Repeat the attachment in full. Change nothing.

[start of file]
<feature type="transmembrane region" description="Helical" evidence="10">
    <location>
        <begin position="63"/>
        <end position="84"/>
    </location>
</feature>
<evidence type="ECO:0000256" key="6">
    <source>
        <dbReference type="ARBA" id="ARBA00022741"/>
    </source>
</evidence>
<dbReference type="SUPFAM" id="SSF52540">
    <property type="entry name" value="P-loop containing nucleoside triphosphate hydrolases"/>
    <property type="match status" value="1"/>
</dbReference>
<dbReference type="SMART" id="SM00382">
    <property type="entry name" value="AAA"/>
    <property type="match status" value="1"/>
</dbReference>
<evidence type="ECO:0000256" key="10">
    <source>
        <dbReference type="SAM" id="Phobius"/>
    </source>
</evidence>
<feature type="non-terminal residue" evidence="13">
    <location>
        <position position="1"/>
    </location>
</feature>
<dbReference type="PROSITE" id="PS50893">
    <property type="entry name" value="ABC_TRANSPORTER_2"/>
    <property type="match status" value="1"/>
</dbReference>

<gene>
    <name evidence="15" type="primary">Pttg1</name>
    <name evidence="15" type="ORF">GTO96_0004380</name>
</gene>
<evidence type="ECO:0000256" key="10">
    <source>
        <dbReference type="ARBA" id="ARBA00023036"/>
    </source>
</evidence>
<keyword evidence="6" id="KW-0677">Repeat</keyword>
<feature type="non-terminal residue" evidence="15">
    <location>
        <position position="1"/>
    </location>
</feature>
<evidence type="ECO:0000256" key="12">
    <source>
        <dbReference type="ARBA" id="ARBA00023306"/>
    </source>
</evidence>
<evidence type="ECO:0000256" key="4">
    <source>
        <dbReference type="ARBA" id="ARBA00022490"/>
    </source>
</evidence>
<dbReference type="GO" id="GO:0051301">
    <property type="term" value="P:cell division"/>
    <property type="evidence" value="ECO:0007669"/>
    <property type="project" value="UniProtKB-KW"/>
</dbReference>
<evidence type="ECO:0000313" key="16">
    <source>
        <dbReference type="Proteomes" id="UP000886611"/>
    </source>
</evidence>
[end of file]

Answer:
<feature type="transmembrane region" description="Helical" evidence="10">
    <location>
        <begin position="63"/>
        <end position="84"/>
    </location>
</feature>
<evidence type="ECO:0000256" key="6">
    <source>
        <dbReference type="ARBA" id="ARBA00022741"/>
    </source>
</evidence>
<dbReference type="SUPFAM" id="SSF52540">
    <property type="entry name" value="P-loop containing nucleoside triphosphate hydrolases"/>
    <property type="match status" value="1"/>
</dbReference>
<dbReference type="SMART" id="SM00382">
    <property type="entry name" value="AAA"/>
    <property type="match status" value="1"/>
</dbReference>
<evidence type="ECO:0000256" key="10">
    <source>
        <dbReference type="SAM" id="Phobius"/>
    </source>
</evidence>
<feature type="non-terminal residue" evidence="13">
    <location>
        <position position="1"/>
    </location>
</feature>
<dbReference type="PROSITE" id="PS50893">
    <property type="entry name" value="ABC_TRANSPORTER_2"/>
    <property type="match status" value="1"/>
</dbReference>

<gene>
    <name evidence="15" type="primary">Pttg1</name>
    <name evidence="15" type="ORF">GTO96_0004380</name>
</gene>
<evidence type="ECO:0000256" key="10">
    <source>
        <dbReference type="ARBA" id="ARBA00023036"/>
    </source>
</evidence>
<keyword evidence="6" id="KW-0677">Repeat</keyword>
<feature type="non-terminal residue" evidence="15">
    <location>
        <position position="1"/>
    </location>
</feature>
<evidence type="ECO:0000256" key="12">
    <source>
        <dbReference type="ARBA" id="ARBA00023306"/>
    </source>
</evidence>
<evidence type="ECO:0000256" key="4">
    <source>
        <dbReference type="ARBA" id="ARBA00022490"/>
    </source>
</evidence>
<dbReference type="GO" id="GO:0051301">
    <property type="term" value="P:cell division"/>
    <property type="evidence" value="ECO:0007669"/>
    <property type="project" value="UniProtKB-KW"/>
</dbReference>
<evidence type="ECO:0000313" key="16">
    <source>
        <dbReference type="Proteomes" id="UP000886611"/>
    </source>
</evidence>